Regularity is key to optimise the bodies potential to repair but when we are unwell we use up a lot more energy than when we are well. So, being mindful of how we use the precious time we have to put us in the best place to allow this healing to occur we need to start small, remember that little acorns grow into large oak trees. Little and often can help foster a feeling of taking back control in bite sized chunks that fit in with your day. Time is a factor that I regularly hear from my students that they don’t feel they have enough and therefore time is a key element of repairing. If we start with realistic goals of little and often, five minute practices of daily yoga, we can create a habit that with time grows into a regular practice. Time to repair our miraculous and magical bodies can start to feel less daunting, more practical and maybe more realistic.

As a yoga teacher specialising in teaching to anyone impacted by cancer I regularly see and hear from students how yoga has helped them recover from surgery or support them during their treatment for cancer. The empowering benefits of yoga are what I want to share with anyone that needs support right now. Take time right now to experience something that gives you a break from your mind and find some tools to help you stretch and strengthens your physical body. You don’t have to feel good to practice yoga but generally people feel better after.

Yoga is something you need to experience, as my teacher Leslie Howard says in your yoga laboratory for one you can see what a difference moving and breathing can make. In a small amount of time using the breath I think we can really change how we feel. Try this; from either a seated position or from standing, take a moment to pause (to be a human being), just check in with how you feel right now. Taking a mental snap shot of how you feel right now gives you the opportunity to notice anything that has changed or shifted after your short practice. Observe any physical sensations that might be drawing you out of the present moment. Observe your thoughts. Are you having hundreds of thoughts or just going round and round on a loop? The current thought you are having is under your control so observe it, without judging it as good or bad and bring your attention to your breathing. Just notice where your breath is going in your body. Where do you feel a pressure change as you breathe in and breathe out? Is the breath getting stuck anywhere? How far down your body can you feel breath?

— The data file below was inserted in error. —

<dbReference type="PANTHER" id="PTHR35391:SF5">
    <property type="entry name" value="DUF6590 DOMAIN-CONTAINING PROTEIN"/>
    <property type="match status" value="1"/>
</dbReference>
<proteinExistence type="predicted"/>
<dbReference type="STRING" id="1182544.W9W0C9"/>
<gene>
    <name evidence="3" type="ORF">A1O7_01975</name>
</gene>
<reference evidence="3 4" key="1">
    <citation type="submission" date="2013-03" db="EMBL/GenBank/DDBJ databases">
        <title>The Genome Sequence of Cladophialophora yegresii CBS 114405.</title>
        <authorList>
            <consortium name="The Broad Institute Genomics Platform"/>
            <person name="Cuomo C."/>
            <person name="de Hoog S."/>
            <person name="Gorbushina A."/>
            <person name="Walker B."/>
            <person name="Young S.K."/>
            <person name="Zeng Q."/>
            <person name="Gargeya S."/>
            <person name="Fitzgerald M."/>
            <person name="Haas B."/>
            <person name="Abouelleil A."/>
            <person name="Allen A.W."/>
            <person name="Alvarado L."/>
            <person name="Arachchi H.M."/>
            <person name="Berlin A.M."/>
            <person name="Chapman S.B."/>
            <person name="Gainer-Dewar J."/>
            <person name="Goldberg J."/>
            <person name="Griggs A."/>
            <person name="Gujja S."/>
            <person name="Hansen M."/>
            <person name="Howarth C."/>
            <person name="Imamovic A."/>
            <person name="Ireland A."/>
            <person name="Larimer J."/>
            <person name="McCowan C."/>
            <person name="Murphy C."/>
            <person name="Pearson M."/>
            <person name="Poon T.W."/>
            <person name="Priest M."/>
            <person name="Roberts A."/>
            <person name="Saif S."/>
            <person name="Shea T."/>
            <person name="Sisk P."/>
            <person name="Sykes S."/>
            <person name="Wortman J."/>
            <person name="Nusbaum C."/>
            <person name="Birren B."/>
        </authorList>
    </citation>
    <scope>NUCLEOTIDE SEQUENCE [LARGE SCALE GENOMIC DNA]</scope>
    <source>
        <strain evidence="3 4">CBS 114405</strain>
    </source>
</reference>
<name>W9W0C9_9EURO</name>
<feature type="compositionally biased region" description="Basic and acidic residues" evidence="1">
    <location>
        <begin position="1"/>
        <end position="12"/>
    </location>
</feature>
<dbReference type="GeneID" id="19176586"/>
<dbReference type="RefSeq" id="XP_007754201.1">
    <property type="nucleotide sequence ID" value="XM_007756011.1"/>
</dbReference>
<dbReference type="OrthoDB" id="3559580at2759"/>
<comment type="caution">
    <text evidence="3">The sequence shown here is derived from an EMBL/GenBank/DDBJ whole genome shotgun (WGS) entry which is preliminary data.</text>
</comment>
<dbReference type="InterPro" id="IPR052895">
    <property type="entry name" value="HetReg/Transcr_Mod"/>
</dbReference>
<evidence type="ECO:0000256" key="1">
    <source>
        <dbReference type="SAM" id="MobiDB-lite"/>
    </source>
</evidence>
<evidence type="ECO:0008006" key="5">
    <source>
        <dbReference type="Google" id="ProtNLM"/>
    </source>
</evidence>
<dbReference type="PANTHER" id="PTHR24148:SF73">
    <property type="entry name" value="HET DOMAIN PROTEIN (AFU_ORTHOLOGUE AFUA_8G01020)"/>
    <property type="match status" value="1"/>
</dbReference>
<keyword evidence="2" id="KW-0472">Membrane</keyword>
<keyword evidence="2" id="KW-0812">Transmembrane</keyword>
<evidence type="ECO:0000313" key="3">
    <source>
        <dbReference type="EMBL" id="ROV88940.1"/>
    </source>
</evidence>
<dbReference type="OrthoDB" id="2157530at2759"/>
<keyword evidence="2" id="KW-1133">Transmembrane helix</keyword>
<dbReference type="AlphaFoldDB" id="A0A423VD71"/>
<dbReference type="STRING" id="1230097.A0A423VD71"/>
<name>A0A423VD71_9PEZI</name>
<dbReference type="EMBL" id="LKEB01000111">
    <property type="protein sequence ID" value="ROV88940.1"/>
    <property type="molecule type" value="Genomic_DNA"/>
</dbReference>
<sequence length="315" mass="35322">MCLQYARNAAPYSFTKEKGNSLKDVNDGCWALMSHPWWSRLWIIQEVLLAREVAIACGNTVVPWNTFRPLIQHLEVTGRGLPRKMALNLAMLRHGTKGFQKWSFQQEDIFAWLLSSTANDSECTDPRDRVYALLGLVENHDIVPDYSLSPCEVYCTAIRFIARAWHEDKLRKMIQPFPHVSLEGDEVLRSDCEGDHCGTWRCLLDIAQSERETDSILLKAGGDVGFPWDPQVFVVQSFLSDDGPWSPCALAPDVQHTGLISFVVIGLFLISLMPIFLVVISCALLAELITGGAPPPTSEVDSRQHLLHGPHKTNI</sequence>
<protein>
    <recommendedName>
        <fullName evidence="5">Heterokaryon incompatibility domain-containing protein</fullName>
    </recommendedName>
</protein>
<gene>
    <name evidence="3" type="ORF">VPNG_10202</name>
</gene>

Then taking a yoga belt/strap hold it about shoulder distance and pull out on the belt to engage your arms.

  • Then taking a breath in raise your arms as you breathe out lower your arms back down.
  • Inhale raise your arms and add on raising your heels exhale lower your heels and your arms (see pictures).
  • Inhale raise heels and arms and count your breath in and exhale count your breath out. See if you can inhale for a count of three, two, one raising arms and heels and exhale for a count of three, two, one as you lower your heels and your arms. Slowing down the movement so that it fits your breath.
  • You might explore breathing in for a count of four, three, two, one and exhaling for four, three, two, one.

Then pause and notice how you feel now. What are the effects of breathing and moving? Observe and know this feeling is something you can come back to anytime.

Victoria (Vicky) Fox, BSc is a Senior Yoga Teacher and Teacher Trainer (Yoga Alliance) and has been teaching yoga specifically to people diagnosed with cancer since 2013. She teaches at yoga, daily encountering the need for help with cancer/treatment side effects, and runs training for fellow yoga teachers to do similar. She has worked for Leaders in Oncology Care, Bowel Cancer UK, Paul’s Cancer Support Centre, Future Dreams, Ovarian Cancer, Perci Health, Royal Marsden, Lymphoedema Network and also teaches one-toone. In addition, she teaches anatomy on various teacher training courses.
Vicky Fox Yoga (
Vicky Fox (@yogaforcancer) • Instagram photos and videos